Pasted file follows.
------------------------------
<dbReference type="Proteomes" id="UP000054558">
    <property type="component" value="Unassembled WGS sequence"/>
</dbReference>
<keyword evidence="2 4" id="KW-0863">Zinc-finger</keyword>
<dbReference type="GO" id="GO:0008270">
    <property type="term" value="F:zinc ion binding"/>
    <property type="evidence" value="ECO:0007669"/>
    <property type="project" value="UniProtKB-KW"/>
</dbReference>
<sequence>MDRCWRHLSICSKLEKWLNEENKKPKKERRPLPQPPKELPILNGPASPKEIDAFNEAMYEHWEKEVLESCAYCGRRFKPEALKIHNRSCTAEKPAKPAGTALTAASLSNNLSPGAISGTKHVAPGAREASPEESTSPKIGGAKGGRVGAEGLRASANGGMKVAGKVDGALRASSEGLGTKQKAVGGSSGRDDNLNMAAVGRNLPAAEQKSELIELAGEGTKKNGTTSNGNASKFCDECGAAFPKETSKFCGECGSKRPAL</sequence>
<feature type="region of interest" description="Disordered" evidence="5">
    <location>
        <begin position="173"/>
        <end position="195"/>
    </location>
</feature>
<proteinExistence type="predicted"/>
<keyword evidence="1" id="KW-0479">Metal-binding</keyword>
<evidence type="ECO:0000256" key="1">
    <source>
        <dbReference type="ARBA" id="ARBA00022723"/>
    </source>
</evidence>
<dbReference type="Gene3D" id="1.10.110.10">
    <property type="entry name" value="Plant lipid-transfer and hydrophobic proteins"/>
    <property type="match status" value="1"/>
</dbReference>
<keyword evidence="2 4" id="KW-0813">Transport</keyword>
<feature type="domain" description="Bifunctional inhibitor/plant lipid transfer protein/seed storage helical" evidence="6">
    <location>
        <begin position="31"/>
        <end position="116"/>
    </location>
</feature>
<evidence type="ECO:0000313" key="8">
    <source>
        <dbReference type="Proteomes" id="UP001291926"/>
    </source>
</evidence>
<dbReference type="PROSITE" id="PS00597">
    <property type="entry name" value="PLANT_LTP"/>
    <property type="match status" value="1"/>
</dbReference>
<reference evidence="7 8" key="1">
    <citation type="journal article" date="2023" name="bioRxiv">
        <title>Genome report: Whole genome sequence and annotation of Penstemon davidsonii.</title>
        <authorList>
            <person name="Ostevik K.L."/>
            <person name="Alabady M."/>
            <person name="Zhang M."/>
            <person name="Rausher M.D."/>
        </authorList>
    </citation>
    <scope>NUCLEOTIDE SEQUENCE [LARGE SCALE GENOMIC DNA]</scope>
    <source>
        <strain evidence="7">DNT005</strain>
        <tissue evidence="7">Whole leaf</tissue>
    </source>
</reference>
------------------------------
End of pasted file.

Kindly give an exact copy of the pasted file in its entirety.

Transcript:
<dbReference type="Proteomes" id="UP000054558">
    <property type="component" value="Unassembled WGS sequence"/>
</dbReference>
<keyword evidence="2 4" id="KW-0863">Zinc-finger</keyword>
<dbReference type="GO" id="GO:0008270">
    <property type="term" value="F:zinc ion binding"/>
    <property type="evidence" value="ECO:0007669"/>
    <property type="project" value="UniProtKB-KW"/>
</dbReference>
<sequence>MDRCWRHLSICSKLEKWLNEENKKPKKERRPLPQPPKELPILNGPASPKEIDAFNEAMYEHWEKEVLESCAYCGRRFKPEALKIHNRSCTAEKPAKPAGTALTAASLSNNLSPGAISGTKHVAPGAREASPEESTSPKIGGAKGGRVGAEGLRASANGGMKVAGKVDGALRASSEGLGTKQKAVGGSSGRDDNLNMAAVGRNLPAAEQKSELIELAGEGTKKNGTTSNGNASKFCDECGAAFPKETSKFCGECGSKRPAL</sequence>
<feature type="region of interest" description="Disordered" evidence="5">
    <location>
        <begin position="173"/>
        <end position="195"/>
    </location>
</feature>
<proteinExistence type="predicted"/>
<keyword evidence="1" id="KW-0479">Metal-binding</keyword>
<evidence type="ECO:0000256" key="1">
    <source>
        <dbReference type="ARBA" id="ARBA00022723"/>
    </source>
</evidence>
<dbReference type="Gene3D" id="1.10.110.10">
    <property type="entry name" value="Plant lipid-transfer and hydrophobic proteins"/>
    <property type="match status" value="1"/>
</dbReference>
<keyword evidence="2 4" id="KW-0813">Transport</keyword>
<feature type="domain" description="Bifunctional inhibitor/plant lipid transfer protein/seed storage helical" evidence="6">
    <location>
        <begin position="31"/>
        <end position="116"/>
    </location>
</feature>
<evidence type="ECO:0000313" key="8">
    <source>
        <dbReference type="Proteomes" id="UP001291926"/>
    </source>
</evidence>
<dbReference type="PROSITE" id="PS00597">
    <property type="entry name" value="PLANT_LTP"/>
    <property type="match status" value="1"/>
</dbReference>
<reference evidence="7 8" key="1">
    <citation type="journal article" date="2023" name="bioRxiv">
        <title>Genome report: Whole genome sequence and annotation of Penstemon davidsonii.</title>
        <authorList>
            <person name="Ostevik K.L."/>
            <person name="Alabady M."/>
            <person name="Zhang M."/>
            <person name="Rausher M.D."/>
        </authorList>
    </citation>
    <scope>NUCLEOTIDE SEQUENCE [LARGE SCALE GENOMIC DNA]</scope>
    <source>
        <strain evidence="7">DNT005</strain>
        <tissue evidence="7">Whole leaf</tissue>
    </source>
</reference>